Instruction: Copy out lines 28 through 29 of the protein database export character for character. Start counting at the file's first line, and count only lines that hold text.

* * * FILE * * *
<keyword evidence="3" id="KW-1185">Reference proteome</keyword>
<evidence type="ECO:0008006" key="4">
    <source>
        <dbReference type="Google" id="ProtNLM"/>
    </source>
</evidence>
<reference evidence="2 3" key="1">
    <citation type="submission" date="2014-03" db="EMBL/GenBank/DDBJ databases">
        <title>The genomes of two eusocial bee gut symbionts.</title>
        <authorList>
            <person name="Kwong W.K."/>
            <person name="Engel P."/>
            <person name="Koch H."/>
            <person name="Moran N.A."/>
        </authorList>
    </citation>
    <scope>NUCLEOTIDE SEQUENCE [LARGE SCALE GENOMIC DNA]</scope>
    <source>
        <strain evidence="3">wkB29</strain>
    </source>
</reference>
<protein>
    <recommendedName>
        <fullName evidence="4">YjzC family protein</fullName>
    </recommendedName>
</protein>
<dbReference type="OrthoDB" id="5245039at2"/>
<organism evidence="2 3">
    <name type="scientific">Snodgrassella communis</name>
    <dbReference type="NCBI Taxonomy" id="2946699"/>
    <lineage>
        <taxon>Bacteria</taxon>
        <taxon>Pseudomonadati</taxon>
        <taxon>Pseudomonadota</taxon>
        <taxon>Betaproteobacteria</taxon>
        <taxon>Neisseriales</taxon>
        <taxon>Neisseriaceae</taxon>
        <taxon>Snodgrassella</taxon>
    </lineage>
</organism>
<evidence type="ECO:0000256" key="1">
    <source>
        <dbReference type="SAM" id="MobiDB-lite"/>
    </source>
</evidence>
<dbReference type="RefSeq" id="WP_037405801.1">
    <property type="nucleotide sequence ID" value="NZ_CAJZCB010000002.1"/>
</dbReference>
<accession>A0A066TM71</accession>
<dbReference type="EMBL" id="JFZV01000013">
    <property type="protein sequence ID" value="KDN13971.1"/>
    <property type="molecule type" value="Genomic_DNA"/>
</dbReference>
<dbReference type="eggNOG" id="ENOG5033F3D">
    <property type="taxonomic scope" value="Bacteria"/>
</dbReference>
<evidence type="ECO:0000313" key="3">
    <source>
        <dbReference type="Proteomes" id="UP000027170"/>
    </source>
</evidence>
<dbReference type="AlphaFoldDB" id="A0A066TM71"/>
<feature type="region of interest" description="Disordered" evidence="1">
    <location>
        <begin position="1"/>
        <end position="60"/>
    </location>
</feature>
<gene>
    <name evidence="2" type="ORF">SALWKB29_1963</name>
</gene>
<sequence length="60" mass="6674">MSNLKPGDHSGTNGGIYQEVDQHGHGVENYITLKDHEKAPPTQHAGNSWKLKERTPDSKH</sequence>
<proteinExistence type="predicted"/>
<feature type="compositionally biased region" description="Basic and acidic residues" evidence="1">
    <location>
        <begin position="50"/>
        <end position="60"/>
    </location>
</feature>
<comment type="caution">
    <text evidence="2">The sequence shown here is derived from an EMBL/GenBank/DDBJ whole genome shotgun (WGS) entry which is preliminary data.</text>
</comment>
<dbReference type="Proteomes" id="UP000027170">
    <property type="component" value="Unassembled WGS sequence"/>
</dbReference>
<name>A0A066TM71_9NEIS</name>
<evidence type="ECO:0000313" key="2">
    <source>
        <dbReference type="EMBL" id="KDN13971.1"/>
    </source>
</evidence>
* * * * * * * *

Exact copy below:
<organism evidence="2 3">
    <name type="scientific">Snodgrassella communis</name>